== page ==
Stroke Rehab: From No-Tech to Go-Tech
Rydges Latimer Christchurch *Christchurch, NEW ZEALAND Visit the Venue to read more
The newly established University of Canterbury Rose Centre for Stroke Recovery and Research celebrate their inaugural year with an international stroke rehabilitation conference from 21st – 23rd May 2015. With its clearly demonstrated resilience, a conference on recovery could find no better location than Christchurch, New Zealand.
With an emphasis on emerging technology into rehabilitation practices, this conference will provide a wide range of educational offerings that cross multi-disciplinary boundaries but also target the needs of subspecialties in stroke rehabilitation.
Stroke Rehab: From No-Tech to Go-Tech will include a total of five keynote addresses and one panel discussion, covering principles of neuroscience and neural recovery, clinical research and commercialization. The morning keynote addresses are clearly multidisciplinary in nature, with topics such as “Clinical Research that Clinicians Will Actually Use,” while the afternoon keynote addresses turn attention to specific disciplines, such as “Insights into the neural control of voluntary and automatic control of human inspiratory muscles.” Targeting a broad audience of rehabilitation specialists, engineers and physiologists, content will be easily translatable across disciplines with a focused emphasis on technological applications to clinical practice. This will be further promoted with afternoon Bench to Bedside Application Workshops where registered attendees will receive hands-on training in small group break-out sessions for specific technologies relevant to their discipline. Separate peer-reviewed, research platform presentations will be targeted to subspecialties including speech-language pathology, physiotherapy, and occupational therapy. The conference is open to all clinicians, engineers, physiologists, and students with an interest in cortical, corticobulbar or corticospinal rehabilitation.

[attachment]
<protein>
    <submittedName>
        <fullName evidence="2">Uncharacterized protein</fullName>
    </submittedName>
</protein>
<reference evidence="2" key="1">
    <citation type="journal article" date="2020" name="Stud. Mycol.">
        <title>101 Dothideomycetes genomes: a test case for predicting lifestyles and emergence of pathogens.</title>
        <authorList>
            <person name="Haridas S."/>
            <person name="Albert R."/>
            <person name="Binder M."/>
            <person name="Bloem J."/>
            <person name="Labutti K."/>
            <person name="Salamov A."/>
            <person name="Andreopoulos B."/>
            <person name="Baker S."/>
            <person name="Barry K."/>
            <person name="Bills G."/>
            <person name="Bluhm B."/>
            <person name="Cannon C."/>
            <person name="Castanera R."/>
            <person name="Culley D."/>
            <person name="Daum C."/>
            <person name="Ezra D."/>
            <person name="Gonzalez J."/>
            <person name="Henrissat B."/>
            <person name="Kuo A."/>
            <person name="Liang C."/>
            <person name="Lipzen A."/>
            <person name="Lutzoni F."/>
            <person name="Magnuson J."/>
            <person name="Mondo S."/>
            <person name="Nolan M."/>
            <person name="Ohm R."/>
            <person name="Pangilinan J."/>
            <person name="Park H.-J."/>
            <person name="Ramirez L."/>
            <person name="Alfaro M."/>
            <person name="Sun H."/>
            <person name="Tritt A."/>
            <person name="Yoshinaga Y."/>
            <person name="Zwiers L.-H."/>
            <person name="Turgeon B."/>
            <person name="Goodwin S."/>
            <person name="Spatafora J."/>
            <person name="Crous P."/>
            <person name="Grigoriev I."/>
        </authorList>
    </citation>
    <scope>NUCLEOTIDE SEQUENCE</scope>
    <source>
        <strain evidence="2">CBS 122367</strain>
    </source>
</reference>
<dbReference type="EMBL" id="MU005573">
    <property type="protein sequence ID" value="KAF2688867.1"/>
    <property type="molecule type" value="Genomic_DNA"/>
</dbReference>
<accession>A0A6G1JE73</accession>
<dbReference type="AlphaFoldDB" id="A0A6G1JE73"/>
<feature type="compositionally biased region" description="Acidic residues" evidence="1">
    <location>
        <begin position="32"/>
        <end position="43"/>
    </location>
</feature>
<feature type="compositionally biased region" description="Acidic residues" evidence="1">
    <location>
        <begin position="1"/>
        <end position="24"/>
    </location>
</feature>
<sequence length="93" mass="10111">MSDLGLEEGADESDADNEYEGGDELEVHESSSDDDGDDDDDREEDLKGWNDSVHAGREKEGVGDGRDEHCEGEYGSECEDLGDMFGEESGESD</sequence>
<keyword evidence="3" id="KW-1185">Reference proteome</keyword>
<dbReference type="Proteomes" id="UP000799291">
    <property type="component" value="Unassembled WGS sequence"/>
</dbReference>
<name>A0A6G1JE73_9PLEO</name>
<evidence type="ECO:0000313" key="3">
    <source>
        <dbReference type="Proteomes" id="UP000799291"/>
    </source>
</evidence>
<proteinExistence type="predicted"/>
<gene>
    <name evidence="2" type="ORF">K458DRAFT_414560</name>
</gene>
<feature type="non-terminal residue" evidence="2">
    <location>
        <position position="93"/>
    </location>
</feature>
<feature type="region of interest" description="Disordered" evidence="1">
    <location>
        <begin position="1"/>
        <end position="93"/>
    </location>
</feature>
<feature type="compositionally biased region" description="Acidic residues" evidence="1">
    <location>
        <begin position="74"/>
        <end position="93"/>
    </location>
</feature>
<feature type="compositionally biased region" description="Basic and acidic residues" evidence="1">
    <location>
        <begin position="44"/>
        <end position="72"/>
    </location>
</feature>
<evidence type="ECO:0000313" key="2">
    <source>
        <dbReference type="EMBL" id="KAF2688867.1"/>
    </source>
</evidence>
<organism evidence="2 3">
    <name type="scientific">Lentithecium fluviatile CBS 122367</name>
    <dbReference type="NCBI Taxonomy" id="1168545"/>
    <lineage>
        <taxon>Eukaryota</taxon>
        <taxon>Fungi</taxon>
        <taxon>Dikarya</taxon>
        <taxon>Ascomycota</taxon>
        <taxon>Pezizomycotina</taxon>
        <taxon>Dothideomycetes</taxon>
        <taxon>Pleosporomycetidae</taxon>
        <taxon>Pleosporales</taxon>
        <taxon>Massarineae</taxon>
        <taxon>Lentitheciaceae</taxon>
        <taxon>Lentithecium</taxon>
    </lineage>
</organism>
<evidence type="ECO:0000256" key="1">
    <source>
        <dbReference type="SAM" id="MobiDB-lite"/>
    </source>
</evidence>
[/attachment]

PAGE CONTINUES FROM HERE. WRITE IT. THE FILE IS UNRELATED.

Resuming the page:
Jay Rosenbek, PhD, Professor Emeritus, University of Florida
John (Jay) Rosenbek, PhD is Professor Emeritus, Department of Speech Language and Hearing Sciences; University of Florida and Adjunct Professor; Michigan State University, East Lansing, Michigan. He has retired from the University of Florida but not from the Profession. He continues as a clinical consultant, serves on a variety of Advisory Boards and as a provider of continuing education in the US and abroad. In addition, he and colleagues continue research into the early identification of health status based on speech and language performance. He is a Fellow in the American Speech Language and Hearing Association and has received Honors, the Kleffner Career Clinic Award and the Kwana Lifetime Achievement in Publications from that Association. He also has received the Honors of the Academy of Neurogenic Communication Disorders and Sciences. He recently completed his 45th year of practice.
Prof Simon Gandevia, NeuRA, University of New South Wales